The matronly warden was always on hand to give her beloved “boys” motherly talks instead of harsh punishment.  When that didn’t work, the warden had some very interesting ways of punishing prisoners who got out of line.  Instead of confining them or beating them as was common in other institutions, Waters had them dress up in women’s clothing and paraded them in the Rotunda, where visitors and other inmates could laugh at and ridicule them.

Lindsey’s arrival coincided with a couple of interesting events at the reformatory.  First, while Waters had easily weathered two previous administrations, she was coming under unprecedented scrutiny by newly-elected governor, Ponca City oilman E.W. Marland, who took office January of 1935.

A former inmate had reported Waters for extreme cruelty, and Marland, who apparently had little respect for the female warden, was using that as an excuse to replace her.  Just as that was happening, the second event unfolded on February 17, 1935, when 31 inmates made a spectacular and bloody break from the reformatory.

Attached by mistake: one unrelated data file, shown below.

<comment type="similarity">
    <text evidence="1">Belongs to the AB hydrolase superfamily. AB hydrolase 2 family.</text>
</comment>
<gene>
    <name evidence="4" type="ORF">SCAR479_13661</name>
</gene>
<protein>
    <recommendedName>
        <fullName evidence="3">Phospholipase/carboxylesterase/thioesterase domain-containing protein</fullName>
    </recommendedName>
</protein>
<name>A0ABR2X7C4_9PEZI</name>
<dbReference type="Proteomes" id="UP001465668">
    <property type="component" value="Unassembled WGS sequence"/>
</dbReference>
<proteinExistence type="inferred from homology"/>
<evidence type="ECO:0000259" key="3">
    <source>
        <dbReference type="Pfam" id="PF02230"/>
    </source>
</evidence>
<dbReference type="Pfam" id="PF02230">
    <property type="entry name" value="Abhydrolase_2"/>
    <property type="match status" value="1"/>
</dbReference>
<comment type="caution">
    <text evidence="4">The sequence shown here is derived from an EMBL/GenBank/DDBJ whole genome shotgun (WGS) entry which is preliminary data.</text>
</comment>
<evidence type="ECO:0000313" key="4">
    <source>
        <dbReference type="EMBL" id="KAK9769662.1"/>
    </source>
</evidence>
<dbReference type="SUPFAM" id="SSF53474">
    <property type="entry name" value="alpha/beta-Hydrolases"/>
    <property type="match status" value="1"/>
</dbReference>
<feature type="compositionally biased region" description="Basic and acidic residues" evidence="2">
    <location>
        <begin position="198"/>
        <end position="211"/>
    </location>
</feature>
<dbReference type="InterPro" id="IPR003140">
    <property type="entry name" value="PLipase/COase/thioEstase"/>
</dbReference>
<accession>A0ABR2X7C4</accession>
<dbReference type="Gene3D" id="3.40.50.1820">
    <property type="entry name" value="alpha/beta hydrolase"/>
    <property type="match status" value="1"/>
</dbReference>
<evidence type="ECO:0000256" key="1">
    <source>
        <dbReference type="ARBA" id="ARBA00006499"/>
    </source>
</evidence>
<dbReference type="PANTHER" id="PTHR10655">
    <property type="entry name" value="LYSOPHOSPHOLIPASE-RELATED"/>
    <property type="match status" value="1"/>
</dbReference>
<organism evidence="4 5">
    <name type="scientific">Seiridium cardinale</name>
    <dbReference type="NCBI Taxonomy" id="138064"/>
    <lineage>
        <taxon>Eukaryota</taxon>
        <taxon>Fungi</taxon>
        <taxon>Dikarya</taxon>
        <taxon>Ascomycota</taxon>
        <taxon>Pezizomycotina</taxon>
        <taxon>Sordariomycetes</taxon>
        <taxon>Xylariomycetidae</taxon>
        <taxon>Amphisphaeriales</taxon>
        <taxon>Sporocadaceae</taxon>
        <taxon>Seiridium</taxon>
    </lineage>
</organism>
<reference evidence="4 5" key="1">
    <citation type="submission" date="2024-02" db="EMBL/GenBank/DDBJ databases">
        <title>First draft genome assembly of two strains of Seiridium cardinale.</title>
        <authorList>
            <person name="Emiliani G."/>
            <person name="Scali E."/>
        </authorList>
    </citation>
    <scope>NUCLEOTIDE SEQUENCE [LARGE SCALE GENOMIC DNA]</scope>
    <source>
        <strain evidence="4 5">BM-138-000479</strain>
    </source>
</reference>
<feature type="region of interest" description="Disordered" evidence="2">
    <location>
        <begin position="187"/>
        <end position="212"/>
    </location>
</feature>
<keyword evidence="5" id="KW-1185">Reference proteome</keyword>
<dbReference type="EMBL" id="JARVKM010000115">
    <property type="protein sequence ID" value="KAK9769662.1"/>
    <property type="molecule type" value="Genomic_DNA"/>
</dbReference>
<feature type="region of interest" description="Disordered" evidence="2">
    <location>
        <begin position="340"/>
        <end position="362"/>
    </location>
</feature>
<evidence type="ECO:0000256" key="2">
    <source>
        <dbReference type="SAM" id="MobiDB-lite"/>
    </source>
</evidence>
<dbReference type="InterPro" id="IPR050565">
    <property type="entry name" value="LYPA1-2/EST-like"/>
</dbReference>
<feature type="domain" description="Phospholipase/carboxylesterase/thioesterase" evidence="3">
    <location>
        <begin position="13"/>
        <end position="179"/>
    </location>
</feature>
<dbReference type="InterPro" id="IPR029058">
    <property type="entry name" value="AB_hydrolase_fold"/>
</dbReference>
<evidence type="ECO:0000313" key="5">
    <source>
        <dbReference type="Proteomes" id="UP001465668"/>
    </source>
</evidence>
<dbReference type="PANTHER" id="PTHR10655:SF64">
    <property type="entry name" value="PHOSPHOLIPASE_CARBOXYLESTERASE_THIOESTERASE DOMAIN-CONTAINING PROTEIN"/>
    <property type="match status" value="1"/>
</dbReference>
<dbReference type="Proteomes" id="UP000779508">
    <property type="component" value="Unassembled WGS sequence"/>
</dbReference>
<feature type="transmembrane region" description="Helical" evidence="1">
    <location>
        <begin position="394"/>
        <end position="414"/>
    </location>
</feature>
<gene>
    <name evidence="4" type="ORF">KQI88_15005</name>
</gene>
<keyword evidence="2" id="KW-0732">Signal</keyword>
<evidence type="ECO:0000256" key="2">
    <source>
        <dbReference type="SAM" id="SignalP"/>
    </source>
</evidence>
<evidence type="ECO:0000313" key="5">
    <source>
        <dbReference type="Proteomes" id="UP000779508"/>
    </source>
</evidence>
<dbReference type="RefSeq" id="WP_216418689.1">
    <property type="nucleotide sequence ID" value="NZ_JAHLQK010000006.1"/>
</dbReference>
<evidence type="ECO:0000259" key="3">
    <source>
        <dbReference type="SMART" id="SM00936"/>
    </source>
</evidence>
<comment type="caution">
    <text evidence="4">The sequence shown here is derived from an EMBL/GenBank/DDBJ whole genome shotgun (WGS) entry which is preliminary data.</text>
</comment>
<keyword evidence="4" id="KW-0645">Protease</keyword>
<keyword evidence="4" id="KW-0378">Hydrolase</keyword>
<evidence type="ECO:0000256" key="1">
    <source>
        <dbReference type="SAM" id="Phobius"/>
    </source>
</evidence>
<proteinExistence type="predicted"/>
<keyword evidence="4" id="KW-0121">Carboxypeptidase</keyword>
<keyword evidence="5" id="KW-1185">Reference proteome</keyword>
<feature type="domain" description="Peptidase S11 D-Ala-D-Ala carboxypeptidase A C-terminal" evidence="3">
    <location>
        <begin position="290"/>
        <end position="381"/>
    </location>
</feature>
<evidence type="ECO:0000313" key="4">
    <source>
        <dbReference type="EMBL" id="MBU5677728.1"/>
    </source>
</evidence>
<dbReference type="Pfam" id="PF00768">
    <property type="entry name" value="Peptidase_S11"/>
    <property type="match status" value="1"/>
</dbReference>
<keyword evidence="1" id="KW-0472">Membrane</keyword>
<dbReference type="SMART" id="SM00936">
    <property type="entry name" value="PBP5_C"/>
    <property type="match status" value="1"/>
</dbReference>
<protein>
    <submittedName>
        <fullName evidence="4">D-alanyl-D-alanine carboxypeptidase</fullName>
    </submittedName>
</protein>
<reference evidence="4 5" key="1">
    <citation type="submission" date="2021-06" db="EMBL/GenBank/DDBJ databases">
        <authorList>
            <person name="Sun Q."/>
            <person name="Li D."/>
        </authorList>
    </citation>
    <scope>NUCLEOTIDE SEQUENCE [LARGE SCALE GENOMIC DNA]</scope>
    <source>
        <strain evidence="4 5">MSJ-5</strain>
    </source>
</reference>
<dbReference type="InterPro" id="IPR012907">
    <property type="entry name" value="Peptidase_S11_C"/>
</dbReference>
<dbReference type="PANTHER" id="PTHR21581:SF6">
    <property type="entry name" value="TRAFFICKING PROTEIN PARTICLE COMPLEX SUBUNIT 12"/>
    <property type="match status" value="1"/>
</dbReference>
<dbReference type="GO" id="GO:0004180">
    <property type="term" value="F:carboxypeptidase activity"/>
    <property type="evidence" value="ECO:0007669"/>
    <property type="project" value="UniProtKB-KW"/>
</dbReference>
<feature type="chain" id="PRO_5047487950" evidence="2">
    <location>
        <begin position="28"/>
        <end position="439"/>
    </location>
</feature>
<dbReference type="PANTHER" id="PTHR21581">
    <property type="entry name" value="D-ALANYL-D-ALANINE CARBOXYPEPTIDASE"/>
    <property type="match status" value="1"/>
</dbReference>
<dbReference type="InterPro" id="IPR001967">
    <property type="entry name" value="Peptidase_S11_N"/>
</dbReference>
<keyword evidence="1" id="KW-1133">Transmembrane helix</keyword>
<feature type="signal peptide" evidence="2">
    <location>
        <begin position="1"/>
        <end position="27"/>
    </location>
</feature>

According to the Oklahoman, armed with a couple of smuggled arms, two of the inmates threatened to shoot a guard if he didn’t turn over his keys.  He did and the inmates added to their ranks as they ran down halls “howling insanely.”  Then, “the mob of plotters ran upstairs in the administration building to the visitors’ room where 15 or 20 women and children” were waiting to visit loved ones.

The inmates used the women and children as human shields as they made their way through the reformatory to the entrance.  There, one of the armed escapees murdered a tower guard who was about to take aim at them while others scrambled into nearby two parked cars and made their getaway.  The rest of the gang made a desperate mad dash for the highway that ran next to the reformatory just as Clara Walters ordered her surviving tower guards to open fire on her once beloved boys.  This is where a lot of the fire came from: